Why does rate of chick purchasing decrease mid-summer? What do you to compensate?

Discussion in 'Chicken Breeders & Hatcheries' started by DocumentedPure, Apr 22, 2017.

  1. DocumentedPure

    DocumentedPure Out Of The Brooder

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    Mar 15, 2017
    Rocky Mountain West
    Hello my wise and experienced chicken raising friends,

    I am new to breeding chickens. In the chicken keeping I have done, I have always placed concern for the well-being of my feathered friends very highly on my list of priorities. I am careful to not expand beyond my abilities. I would appreciate if we could keep the discussion relating to the topics at hand. If you have any questions or complaints please contact me directly, or contact an administrator on this site if you choose. But let's please keep that type of discussion off of this thread. Please reply with thoughtful responses. Thank you.

    I have found out that across the board, young chicken sales decrease during the summer and winter months. The winter month sales drop makes sense to me because people do not want to brood a chick indoors, and because people want to enjoy observing their chick grow, which is less fun to do when enduring cold weather. But why are the sales high in Spring and Fall with a sharp decrease during the summer season?

    Do you, or are you familiar with, what is done to reduce or mitigate negative effects of the drop in sales? Do you separate the roosters from the hens? Do you reduce the size of your breeding program by taking some of the hens out of the programs to match demand or until anticipated rises in purchases? Do you just continue your normal rate of production, and make decisions about overstock once you get to that point?

    This question is a little off-topic, but at what point do you pull chickens or roosters from the program and install new ones? I plan to have coops of ten, but I am curious about how I could monitor individual hatch rates so that I could see which ones are performing, which ones have gone broody, how long they take until they have started producing after their molts, and to remove older ones once their biological clock tells them to retire. Have any of you separated the hens into solitary enclosures (within view of each other) a couple times per year in order to monitor egg production rates on an individual level?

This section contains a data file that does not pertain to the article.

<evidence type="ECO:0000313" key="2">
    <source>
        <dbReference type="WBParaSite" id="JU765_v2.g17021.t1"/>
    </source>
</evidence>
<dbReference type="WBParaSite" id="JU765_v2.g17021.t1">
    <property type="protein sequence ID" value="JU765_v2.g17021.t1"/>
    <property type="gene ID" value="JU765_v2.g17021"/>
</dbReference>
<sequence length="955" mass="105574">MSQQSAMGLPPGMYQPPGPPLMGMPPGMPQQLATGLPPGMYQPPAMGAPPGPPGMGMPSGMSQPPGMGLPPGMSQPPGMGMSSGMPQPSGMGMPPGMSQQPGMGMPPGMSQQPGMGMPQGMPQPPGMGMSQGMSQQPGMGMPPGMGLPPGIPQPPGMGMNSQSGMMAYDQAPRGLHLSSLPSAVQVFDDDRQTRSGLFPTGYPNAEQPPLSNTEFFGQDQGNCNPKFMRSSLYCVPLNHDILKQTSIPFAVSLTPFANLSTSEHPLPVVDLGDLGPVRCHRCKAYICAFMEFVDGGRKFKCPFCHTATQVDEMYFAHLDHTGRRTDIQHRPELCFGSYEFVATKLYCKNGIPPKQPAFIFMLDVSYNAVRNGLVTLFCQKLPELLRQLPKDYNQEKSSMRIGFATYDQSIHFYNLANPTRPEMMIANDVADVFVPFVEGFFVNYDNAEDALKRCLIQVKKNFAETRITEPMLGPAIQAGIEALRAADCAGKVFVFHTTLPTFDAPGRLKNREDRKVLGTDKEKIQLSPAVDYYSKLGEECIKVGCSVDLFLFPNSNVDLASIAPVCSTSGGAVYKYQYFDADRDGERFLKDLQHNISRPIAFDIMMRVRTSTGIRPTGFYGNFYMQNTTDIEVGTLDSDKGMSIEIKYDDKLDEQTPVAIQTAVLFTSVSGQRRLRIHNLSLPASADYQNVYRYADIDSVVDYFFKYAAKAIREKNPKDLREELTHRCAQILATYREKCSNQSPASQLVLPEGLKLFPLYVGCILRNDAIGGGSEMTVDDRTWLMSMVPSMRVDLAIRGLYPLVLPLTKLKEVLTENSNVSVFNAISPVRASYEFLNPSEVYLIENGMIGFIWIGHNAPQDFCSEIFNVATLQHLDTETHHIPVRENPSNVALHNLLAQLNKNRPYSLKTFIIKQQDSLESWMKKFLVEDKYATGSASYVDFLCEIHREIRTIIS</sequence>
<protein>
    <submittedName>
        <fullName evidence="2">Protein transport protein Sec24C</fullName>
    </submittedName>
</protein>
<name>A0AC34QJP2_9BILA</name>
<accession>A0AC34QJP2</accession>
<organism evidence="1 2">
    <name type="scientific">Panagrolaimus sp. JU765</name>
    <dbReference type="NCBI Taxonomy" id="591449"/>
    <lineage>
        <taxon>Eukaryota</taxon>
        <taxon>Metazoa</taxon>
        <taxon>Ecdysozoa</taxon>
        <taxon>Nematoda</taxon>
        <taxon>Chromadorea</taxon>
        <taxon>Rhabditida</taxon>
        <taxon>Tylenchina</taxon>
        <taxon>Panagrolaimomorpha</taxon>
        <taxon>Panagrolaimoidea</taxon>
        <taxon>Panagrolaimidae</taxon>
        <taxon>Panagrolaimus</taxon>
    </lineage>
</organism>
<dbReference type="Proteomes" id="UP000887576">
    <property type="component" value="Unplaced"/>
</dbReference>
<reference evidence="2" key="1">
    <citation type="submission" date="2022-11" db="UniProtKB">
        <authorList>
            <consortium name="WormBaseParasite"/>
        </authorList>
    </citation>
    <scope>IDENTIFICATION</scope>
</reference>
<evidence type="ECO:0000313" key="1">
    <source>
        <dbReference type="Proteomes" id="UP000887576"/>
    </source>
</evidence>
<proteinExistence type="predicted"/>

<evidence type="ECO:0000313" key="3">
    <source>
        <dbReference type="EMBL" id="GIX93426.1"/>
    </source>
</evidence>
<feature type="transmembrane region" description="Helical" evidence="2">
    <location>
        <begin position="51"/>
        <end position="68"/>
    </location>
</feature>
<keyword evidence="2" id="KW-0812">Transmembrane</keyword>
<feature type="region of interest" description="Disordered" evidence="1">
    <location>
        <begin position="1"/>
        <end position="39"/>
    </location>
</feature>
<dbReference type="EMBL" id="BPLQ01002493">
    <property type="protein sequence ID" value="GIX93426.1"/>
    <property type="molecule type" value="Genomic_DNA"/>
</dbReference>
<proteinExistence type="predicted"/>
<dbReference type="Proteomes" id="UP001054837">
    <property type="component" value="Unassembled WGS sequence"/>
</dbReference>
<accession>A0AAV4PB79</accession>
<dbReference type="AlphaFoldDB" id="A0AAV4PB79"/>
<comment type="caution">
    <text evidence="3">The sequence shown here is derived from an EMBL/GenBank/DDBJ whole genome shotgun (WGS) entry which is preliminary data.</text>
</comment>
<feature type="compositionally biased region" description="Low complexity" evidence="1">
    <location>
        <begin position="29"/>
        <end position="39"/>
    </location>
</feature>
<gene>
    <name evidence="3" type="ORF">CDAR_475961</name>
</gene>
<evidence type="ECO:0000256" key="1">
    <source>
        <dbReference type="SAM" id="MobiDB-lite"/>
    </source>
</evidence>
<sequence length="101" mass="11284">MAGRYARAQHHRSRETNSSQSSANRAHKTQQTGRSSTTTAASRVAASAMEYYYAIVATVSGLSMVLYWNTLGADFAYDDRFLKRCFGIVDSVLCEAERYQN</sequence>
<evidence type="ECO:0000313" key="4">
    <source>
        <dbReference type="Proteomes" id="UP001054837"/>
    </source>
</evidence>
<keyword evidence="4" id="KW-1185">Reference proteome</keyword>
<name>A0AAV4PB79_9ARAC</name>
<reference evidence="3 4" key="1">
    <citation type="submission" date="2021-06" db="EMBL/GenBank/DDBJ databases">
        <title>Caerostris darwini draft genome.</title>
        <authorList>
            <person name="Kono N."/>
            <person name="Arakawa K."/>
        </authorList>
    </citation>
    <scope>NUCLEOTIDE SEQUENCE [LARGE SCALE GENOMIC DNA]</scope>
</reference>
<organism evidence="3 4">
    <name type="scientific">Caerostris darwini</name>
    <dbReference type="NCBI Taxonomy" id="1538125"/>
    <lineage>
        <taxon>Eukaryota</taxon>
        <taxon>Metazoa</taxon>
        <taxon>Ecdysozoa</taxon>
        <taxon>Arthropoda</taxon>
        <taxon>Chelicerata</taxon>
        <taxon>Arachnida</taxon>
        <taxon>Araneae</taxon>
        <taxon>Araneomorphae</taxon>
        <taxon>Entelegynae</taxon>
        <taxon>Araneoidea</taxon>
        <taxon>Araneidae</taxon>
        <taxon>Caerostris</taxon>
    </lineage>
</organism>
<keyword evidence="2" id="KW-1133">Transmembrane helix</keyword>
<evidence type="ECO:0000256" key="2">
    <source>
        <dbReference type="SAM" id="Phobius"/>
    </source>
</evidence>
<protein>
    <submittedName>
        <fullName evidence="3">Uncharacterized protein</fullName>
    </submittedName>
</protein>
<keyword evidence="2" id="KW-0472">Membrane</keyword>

What are some methods of gauging rooster virility rates without pulling out a microscope? I have read that 9 to 1 hen to rooster rates are ideal, but at which point should I consider swapping a rooster for a younger one? Do you do it based on fertility rates over time in your populations? Do any of you have age limits where you systematically replace them?

    Thank you for taking the time to read this, and even more thanks if you respond. I look forward to your feedback. I am new to this, as I will always be for decades to come. We are all students of the world. The more I learn, the more I understand how little I truly know. Thanks again!
     
  2. PD-Riverman

    PD-Riverman Overrun With Chickens

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    Jan 14, 2012
    Conway SC
    I am a chicken breeder. I replace ALL chickens when they get between 2 and 3 years old----closer to 2. Reason, keeps better egg production up, less older age problems and death, buyers of the 2yr old birds gets a hen that will still lay good.

    Chick sales are highest in early spring because everyone wants to get a new flock raised and some eggs before winter. Alot of chicks are sold during the summer but there is Soooooo many people hatching, got broodies hatching and selling them for cheap to get rid of them which cuts into the "breeders" sales. Less want them during the summer because that runs them maturing in winter. Fall sales are decent because a lot of people want to get their chicks raised where early spring they will be started laying. plus spring is the best time to sell POL pullets for the highest dollar. Winter sales are more costly because of having to run more heat, having to buy all the feed because most everything it dead/dormant in the winter free-ranging.

    Location effects everything. I would Love to have all the free roosters I can get(well within my keeping range) because I can sell everyone at a good price. I can hatch sex-links---sell the pullets and feed/free-range the roosters and sell them when they get grown and make a little profit if I do their feed right. I even give my chick buyers a buy back on cockerels if they want----as soon as they can tell its a rooster bring it back and I will give you a new just hatched chick or give you your money back. That works out good because some wait till they are 4, 5, 6 months old to bring them back----good for me. They raised my roosters for free.

    Competition can get tough some times---like in the spring---Every feed store has chicks---that makes it tough for a breeder wanting to sell many.

    Hope this helps.
     
    Last edited: Apr 22, 2017
    1 person likes this.

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